1. First off, introduce yourself to the readers.

My name is Jake One I'm a producer from Seattle that has been doing beats for about 17 years now. I've worked with some of the biggest and smallest artists in hip hop during that time.

Alkota: I've been noticing a trend with some of my favorite producers lately who predominately do sample based production. There seems to be a shift from chopping samples to producing original music featuring more synthesizers and live instruments.

2. Do you still heavily sample when you make beats? Or are you doing more sample free and original production? (elaborate on why you do original/sample free music, do you like chopping samples more/creating original beats?

At this point I pretty much do it all. When I started trying to incorporate more live instrumentation in my beats, I was extremely particular of maintaining a certain type of sound. I'm always going to sample records but there is a different type of satisfaction that comes with making something that can't be duplicated. I started being concerned about the consequences of sampling around 2003 when I started working with major label artists and kept losing all of my publishing to sample clearance. Since that time I've been sued a couple times over sampling on some of my indie releases which is some bullshit because the records aren't really generating much revenue in the 1st place. All of the fans who are discovering samples online and posting about them are basically giving a treasure map to all of these publishing companies to sue sample based producers. Not really much you can do about it so it is what it is.

Alkota: I remember reading an interview with you in Scratch Magazine circa 2004 where you talked about keeping your day job and making beats on the side.

3. Are you making records/beats for a living/full time career or do you still hold down a 9-5/Day Job?

I haven't had a job since 2005. It got to a point where I was making enough money to survive without a day job and I needed to take producing more seriously. The upside of being self employed is that I get to do music whenever I want for the most part. The negative is that you never know when you are goin to get paid so you have to do a lot of saving lol.

4. What advice would you give someone whose interested in pursuing a full time career as a producer/beat maker?

I think every year it becomes increasingly more difficult to make a living doing music. So many of the revenue streams in which a producer could get money are drying up all over. When I started working with artists with budgets in the early 2000's I would get paid all the time for records that didn't come out. Now it is hard to get paid even after a record comes out! Even a lot of the people I know that are household names doing music are struggling to get by for the most part.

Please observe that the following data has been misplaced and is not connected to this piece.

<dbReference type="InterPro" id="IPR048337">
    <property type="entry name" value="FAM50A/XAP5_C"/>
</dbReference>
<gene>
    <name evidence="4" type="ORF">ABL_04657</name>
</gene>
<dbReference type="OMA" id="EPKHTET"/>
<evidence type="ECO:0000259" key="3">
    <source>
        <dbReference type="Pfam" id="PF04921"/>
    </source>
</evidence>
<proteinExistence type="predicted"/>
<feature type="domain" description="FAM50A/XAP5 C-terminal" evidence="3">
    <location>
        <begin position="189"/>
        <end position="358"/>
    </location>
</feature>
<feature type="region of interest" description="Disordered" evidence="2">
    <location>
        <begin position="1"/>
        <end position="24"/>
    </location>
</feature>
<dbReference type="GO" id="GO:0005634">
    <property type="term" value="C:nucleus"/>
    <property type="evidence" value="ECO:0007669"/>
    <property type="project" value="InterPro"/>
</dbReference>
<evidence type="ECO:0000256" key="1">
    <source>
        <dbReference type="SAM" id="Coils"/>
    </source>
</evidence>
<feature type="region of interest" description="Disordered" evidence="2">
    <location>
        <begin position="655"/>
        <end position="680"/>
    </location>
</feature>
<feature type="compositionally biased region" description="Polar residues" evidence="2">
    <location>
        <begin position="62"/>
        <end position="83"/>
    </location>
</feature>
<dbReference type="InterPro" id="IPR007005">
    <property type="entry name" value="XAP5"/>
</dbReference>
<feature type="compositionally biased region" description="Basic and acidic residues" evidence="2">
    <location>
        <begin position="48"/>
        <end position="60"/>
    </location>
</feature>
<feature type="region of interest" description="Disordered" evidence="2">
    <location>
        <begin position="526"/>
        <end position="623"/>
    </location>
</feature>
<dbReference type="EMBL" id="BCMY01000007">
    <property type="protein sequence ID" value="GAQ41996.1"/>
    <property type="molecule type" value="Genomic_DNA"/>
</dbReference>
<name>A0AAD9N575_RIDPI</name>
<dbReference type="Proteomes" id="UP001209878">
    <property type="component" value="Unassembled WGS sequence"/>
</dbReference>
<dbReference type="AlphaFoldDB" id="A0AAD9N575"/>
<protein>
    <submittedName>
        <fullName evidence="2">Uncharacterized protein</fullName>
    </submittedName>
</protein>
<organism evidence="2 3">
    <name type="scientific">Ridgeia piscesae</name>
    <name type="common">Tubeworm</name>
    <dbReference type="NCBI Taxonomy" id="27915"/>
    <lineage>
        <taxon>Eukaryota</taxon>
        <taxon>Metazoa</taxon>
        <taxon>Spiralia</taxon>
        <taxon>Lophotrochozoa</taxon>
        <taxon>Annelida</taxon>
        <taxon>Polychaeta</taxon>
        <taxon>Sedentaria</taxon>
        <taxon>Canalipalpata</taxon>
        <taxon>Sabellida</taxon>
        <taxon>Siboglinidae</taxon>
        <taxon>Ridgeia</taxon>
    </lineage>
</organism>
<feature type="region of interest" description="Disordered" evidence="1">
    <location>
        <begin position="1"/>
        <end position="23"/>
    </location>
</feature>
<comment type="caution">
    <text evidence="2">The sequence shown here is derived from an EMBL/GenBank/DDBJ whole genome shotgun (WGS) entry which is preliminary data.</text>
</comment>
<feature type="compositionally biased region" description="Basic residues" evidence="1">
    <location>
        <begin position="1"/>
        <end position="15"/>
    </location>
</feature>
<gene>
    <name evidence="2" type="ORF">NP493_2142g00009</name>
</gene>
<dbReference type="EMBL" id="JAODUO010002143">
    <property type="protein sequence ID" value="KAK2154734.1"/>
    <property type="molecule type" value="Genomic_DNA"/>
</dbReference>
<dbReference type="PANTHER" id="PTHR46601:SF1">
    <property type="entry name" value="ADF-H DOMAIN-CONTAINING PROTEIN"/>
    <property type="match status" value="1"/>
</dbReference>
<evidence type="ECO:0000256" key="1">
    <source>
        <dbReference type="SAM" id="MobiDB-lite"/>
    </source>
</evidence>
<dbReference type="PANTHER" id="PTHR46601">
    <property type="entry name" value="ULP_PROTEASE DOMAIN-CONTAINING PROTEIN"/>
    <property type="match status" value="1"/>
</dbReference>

Alkota: We live in a unique time where everything is free. Free mixtapes, albums, and free downloads where everyone is making beats, rapping, and engineering. To sum it up: Over saturation.

5. How can up and coming producers and artists stand out and get heard with so much music over-saturation?

The easiest way for a new producer to make a impact is to produce a artist and establish a sound with that person that people want. You can also give beats away to every artist and try to flood but if you only have one style that shit will die out super fast. I think a lot of young producers worry about their tag more than they worry about having a dope original style. If you are doing some shit that is dope and unique you will be recognized for it eventually. Might not be overnight but it will happen.

6. Whats your current production setup look like?

ASR 10 is pretty much the brain of the operation. Everything is pretty much programmed on it. I record and edit in pro tools. I also have a bunch of vintage keyboards that I usually sample back into the ASR.

7. Do you mix/engineer your own records or do you have an engineer you work with?

I mix my own beats for my demos at home and when it comes to finishing a song I work with Vitamin D and he gets everything tight.

8. Lets talk workflow. Walk me through your beat making process.

On a good week I might make 5 beats or so. Sometimes I feel it other times I don't. I usually don't make beats with anybody in the room unless I'm working with a musician or something. I get inspired by a lot of different things. Usually I hear something new that I think is dope and I go from there.

9. What can we look forward to from Jake One in 2011/2012?

Right now I'm producing Brother Ali's album and working on White Van 2 as far as full projects. Also have some stuff happening with a bunch of big names but I don't like talking about it until the record comes out because I feel like I've jinxed myself doing that in the past.

10. Any closing thoughts on the music industry right now or shout outs?

Shoutout to my wife and my daughter.

11. For artists or labels interested in getting some Jake One production on their next project, whats the best way to contact you?